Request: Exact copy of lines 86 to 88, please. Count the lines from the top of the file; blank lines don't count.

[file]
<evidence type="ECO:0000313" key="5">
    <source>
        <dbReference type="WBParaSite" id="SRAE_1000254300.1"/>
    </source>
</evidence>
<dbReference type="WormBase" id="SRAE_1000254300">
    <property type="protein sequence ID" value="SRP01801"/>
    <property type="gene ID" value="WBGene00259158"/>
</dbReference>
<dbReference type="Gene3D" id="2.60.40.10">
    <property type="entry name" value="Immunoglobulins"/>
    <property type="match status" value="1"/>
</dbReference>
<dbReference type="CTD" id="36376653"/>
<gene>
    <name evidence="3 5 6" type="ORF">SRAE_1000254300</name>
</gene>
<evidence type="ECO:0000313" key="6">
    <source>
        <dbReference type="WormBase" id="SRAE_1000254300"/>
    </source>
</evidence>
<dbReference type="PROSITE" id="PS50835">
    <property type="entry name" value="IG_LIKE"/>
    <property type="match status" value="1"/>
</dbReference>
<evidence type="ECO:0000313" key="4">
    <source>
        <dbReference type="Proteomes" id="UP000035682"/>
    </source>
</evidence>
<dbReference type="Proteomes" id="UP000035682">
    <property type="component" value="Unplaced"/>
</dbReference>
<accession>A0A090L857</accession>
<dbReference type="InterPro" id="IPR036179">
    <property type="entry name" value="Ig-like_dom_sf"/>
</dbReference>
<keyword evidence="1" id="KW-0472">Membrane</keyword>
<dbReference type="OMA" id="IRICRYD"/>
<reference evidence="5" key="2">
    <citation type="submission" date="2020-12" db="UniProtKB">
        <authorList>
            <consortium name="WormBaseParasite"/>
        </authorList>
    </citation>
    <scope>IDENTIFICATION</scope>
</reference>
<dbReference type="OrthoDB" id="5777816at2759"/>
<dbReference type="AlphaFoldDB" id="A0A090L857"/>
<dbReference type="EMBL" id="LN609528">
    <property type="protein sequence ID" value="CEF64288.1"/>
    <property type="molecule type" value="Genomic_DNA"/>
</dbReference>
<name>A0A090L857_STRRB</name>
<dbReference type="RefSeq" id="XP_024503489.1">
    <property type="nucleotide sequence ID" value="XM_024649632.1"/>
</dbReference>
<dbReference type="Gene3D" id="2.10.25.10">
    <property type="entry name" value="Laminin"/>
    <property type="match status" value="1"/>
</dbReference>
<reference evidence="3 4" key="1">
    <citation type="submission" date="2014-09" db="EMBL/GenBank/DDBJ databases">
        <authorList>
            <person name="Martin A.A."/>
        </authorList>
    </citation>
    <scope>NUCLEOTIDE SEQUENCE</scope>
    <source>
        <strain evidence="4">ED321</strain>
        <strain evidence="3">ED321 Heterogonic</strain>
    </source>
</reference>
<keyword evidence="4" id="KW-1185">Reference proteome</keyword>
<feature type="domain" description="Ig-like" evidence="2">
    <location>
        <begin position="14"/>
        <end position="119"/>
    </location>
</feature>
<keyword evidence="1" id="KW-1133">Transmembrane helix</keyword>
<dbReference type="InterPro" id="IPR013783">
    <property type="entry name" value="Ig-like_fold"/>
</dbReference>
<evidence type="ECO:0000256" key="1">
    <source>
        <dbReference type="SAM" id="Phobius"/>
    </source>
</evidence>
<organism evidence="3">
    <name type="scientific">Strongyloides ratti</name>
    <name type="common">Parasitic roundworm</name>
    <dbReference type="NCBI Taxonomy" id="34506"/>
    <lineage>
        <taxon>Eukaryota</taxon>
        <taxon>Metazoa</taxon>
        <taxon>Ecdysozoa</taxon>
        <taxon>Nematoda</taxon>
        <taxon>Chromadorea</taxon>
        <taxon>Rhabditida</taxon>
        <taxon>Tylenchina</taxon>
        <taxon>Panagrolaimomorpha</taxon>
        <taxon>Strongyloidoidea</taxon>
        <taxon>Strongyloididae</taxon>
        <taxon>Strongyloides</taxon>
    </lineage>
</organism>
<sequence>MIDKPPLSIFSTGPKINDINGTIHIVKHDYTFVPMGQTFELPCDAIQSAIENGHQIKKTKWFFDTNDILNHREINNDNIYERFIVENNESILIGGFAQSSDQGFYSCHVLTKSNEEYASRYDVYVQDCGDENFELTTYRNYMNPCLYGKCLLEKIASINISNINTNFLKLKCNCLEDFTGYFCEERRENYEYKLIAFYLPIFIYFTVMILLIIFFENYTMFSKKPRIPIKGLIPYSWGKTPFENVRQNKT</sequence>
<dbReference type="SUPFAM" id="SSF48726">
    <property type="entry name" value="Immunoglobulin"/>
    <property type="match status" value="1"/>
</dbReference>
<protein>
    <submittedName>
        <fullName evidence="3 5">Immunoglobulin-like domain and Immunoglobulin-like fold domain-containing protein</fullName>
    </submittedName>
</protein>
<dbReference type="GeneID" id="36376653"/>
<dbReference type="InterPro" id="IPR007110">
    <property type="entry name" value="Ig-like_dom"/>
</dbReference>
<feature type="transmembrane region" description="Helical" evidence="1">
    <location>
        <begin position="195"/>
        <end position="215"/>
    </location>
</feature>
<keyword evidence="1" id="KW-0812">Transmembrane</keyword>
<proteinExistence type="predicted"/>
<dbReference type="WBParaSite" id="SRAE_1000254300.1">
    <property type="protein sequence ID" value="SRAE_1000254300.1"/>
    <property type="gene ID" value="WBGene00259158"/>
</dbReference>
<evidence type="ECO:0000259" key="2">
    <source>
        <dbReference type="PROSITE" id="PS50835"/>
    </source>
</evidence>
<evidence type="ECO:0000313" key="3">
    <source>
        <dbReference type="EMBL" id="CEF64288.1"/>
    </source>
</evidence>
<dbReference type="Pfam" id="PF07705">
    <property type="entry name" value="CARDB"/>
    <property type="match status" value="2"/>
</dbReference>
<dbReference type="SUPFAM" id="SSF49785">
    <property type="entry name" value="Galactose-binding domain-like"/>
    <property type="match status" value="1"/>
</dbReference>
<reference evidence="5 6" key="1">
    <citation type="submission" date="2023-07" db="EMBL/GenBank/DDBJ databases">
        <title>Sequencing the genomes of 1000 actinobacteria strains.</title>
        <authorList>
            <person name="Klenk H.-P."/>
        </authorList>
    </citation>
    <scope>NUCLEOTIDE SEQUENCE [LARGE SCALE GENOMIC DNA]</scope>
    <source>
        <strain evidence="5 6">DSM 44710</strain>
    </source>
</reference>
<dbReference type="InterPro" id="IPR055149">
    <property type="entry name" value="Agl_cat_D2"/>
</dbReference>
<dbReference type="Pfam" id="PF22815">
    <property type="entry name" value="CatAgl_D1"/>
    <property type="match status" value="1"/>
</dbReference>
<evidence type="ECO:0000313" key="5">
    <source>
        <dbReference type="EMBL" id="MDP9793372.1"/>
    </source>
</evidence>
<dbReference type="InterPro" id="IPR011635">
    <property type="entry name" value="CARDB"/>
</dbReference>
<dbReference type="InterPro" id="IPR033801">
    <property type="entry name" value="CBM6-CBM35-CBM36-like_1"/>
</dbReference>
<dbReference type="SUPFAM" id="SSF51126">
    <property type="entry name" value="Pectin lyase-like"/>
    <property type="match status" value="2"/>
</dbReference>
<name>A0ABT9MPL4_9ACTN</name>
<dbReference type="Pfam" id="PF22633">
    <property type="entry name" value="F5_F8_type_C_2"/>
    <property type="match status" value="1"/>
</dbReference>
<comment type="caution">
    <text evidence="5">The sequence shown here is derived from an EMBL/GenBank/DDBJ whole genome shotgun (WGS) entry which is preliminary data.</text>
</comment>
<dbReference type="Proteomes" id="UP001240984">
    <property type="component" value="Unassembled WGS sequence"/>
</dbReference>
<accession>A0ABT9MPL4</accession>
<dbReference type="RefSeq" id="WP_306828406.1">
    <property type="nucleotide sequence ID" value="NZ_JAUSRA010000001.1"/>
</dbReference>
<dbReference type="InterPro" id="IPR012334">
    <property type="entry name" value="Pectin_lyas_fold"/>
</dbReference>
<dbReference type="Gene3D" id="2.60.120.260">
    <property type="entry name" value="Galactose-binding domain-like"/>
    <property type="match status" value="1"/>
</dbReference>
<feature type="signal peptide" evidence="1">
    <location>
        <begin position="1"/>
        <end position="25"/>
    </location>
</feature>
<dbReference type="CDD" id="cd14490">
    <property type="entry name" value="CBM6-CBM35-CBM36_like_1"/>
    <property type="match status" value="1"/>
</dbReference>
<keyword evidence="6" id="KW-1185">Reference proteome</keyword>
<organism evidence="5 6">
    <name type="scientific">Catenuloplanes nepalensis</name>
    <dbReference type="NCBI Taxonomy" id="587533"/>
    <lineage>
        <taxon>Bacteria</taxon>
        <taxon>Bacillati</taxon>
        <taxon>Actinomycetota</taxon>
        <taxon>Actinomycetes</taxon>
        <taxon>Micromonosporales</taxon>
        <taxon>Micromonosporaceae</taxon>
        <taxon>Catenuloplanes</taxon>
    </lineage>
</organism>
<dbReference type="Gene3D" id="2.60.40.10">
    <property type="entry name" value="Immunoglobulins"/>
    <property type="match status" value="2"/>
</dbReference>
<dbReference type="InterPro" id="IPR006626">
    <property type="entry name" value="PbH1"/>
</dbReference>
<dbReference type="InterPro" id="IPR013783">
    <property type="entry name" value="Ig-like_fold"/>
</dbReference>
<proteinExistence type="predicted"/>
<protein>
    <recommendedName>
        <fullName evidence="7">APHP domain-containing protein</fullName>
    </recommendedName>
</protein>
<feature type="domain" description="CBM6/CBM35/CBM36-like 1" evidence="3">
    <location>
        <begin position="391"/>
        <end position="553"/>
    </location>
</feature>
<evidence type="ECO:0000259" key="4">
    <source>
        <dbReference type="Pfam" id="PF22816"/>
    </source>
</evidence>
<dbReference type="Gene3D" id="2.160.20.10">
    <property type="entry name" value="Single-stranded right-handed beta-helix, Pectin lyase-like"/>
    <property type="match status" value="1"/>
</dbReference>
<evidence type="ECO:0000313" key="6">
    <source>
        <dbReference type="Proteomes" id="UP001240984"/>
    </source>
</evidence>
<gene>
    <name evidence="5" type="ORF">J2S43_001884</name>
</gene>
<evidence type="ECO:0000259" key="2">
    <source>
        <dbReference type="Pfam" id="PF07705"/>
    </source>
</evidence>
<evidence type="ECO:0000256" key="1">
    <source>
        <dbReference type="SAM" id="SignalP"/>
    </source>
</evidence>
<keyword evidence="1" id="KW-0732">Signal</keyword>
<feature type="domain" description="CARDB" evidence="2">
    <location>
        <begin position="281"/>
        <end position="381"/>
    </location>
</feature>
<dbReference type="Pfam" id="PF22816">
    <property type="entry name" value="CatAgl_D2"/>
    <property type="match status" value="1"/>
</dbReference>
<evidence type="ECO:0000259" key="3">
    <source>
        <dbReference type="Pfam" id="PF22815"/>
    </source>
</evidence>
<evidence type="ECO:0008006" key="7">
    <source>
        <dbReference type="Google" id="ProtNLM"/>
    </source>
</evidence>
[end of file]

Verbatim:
<evidence type="ECO:0000256" key="1">
    <source>
        <dbReference type="SAM" id="Phobius"/>